3年次 Aisen Carolina Chacinさんの作品「Liquid Culture」が、「mfru KIBLIX 2015」にて招待展示されました。
2015年10月７日〜9日にスロベニア・マリボルで開催された「mfru KIBLIX 2015」にて、3年次 Aisen Carolina Chacinさんの作品「Liquid Culture」が招待展示されました。
The MFRU & KIBLIX Festival in Maribor, Slovenia was held from October 79Th, 2015. In this Festival I presented the Work Liquid Culture in Collaboration with Robertina Sebjanic (link: Http://Mfrukiblix.Si/?P=1853andolang = en ). Liquid Culture is an experimental visual-sound performance that explores the depths of sound perception and water acoustics. This submersive visual-sound performance is the beginning of a series of interfaces that bring the experiencer into a liquid environment, to become part of the ebb and flow of sonic and subsonic carrier waves.
This sonic experience submerges listeners into an auditive aquatic journey that starts from the depths of the Drava River to the cochlear fluid of each listener, directly with a vial of its own water. Listeners are invited to wear HydroBuds, custom earbud vials that contain water from the Drava filtering the sound. These vessels act as immediate physical filters, liquid audio mediators, which become the last transition of sound before perception.
I made two types of low-fi devices that augment the mechanism of the vestibular system. One consisted of acrylic bulbs filled with water and beads. When the user turns their head, they can feel and hear the beads rolling towards the new point of gravity. This simple device that only relies on mechanics has the potential to serve as a sensory substitution device for people who have lost their sense of balance. Although this is a mere postulation, it would be worth testing this interaction. The second model that we created consisted of small tubes, typically used for PCR DNA extraction. This model is more functional than the bulbs because the rolling beads in water are heard and felt directly inside the ear canal.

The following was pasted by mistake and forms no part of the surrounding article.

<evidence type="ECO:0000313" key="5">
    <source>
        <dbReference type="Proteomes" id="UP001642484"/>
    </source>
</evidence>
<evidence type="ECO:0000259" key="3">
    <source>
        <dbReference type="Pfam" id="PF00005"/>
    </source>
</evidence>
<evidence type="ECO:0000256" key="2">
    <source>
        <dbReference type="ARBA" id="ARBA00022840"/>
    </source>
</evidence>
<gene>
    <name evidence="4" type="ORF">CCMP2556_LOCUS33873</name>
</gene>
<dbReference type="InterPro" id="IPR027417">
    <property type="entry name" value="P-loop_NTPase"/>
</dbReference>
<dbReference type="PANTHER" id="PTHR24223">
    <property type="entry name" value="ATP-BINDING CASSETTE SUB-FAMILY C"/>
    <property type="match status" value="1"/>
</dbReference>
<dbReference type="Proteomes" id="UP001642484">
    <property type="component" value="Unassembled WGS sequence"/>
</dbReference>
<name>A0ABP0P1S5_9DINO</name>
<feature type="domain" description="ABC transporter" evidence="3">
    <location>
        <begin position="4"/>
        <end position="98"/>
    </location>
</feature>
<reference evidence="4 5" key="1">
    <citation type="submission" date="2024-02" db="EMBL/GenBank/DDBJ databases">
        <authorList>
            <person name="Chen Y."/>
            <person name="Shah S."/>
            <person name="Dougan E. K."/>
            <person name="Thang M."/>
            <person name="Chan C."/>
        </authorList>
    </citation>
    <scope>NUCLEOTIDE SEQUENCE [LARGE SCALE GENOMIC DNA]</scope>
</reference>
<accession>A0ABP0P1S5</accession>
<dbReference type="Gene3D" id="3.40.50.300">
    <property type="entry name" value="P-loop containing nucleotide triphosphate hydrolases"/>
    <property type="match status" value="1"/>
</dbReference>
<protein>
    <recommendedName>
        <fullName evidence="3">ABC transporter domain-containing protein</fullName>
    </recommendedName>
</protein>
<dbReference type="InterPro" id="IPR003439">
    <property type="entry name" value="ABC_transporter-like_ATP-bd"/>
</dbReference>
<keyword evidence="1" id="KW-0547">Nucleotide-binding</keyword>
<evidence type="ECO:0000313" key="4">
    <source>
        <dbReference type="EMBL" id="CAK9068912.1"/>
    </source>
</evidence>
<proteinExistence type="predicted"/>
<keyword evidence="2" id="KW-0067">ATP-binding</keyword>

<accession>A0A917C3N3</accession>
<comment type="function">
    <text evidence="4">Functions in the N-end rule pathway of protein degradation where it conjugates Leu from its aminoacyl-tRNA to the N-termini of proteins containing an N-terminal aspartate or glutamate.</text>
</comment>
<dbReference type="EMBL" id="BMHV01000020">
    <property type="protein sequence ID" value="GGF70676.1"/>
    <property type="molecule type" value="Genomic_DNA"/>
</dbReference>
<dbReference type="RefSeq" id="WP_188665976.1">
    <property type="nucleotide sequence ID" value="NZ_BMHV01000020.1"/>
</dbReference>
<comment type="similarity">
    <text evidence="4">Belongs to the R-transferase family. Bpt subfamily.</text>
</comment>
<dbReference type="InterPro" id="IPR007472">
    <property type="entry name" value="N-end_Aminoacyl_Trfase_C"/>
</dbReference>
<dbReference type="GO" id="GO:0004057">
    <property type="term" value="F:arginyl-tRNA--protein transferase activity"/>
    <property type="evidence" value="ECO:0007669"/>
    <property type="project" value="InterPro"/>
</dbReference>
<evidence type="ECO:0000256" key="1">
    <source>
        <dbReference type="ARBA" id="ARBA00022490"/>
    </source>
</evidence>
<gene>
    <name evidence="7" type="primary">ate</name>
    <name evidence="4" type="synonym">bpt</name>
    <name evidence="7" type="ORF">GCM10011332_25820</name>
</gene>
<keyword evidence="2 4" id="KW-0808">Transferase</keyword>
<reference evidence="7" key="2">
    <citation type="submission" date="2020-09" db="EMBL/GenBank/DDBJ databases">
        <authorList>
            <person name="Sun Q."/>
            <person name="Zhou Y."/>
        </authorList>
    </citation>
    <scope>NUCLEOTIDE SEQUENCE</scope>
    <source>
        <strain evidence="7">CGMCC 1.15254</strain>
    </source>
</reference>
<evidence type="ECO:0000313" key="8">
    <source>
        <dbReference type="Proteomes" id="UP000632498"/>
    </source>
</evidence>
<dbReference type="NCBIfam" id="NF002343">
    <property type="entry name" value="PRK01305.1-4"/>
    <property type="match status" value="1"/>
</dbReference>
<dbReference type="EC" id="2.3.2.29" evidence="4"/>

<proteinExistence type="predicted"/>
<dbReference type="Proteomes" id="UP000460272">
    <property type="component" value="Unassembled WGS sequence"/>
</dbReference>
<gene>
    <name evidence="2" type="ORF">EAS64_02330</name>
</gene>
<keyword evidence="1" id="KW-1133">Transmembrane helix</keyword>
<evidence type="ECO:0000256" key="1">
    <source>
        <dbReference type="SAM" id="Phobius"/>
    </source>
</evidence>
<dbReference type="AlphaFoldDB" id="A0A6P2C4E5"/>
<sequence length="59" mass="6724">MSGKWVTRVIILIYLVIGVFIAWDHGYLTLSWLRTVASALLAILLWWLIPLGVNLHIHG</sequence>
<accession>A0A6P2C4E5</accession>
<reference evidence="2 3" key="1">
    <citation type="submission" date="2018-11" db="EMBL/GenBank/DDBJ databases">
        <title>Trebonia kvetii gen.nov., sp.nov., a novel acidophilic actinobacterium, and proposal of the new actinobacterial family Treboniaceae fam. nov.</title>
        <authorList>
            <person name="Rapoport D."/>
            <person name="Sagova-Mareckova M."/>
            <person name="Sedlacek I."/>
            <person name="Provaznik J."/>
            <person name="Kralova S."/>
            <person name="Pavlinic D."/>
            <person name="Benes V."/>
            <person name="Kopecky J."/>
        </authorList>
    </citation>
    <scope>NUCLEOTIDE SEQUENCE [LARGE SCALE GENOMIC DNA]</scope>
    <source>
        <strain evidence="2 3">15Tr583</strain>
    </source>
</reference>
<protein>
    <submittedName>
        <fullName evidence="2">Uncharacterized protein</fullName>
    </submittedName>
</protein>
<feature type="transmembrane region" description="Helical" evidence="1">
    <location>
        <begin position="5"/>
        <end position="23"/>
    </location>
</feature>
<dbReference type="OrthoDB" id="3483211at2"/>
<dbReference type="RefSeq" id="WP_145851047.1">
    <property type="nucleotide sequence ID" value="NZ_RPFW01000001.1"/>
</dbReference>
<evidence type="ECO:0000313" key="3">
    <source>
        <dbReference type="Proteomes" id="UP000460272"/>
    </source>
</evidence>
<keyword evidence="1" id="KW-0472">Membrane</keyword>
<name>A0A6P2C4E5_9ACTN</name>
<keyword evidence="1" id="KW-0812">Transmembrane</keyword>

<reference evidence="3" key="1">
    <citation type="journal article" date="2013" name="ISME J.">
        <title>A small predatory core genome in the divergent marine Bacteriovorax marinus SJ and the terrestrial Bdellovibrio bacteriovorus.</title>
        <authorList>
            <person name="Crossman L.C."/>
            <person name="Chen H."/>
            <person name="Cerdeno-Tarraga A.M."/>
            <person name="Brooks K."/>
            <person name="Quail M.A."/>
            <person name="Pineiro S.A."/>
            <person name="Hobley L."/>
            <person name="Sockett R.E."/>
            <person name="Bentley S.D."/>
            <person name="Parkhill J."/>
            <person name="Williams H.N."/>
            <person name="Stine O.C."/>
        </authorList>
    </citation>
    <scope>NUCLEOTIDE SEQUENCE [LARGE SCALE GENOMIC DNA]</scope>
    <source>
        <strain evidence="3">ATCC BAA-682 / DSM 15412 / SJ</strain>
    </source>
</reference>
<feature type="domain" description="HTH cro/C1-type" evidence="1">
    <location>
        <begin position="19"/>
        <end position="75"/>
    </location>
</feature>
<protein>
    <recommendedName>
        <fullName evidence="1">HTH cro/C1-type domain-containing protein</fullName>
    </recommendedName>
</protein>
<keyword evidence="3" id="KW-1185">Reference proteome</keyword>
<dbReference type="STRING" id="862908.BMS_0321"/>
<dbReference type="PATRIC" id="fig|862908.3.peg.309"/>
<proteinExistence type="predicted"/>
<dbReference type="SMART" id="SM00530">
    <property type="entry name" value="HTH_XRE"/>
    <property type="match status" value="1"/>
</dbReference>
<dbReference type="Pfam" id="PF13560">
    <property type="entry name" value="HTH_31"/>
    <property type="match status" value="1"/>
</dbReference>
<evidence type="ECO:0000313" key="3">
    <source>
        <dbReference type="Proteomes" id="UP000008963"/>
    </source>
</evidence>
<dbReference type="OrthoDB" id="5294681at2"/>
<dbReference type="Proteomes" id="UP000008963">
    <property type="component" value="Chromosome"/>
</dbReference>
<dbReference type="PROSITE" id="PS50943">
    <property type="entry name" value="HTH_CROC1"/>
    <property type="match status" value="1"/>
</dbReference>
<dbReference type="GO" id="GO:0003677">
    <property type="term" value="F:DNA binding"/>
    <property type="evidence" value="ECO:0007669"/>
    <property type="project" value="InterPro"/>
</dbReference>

During our performance we gave the devices to the public in order to experience a representation of how their vestibular system functions. Once the performance begun we played a video about the vestibular system, explaining how these devices functioned. For the remainder of the performance we played videos of underwater shots. We also created sound compositions of underwater recordings with hydrophones, and made beats with low frequency oscillations from 4090 Hz generated with a simple Pure Data patch. After the performance we were featured in Slovenian national television explaining our project, although I’m not sure if there is a possibility to find information about this publication online.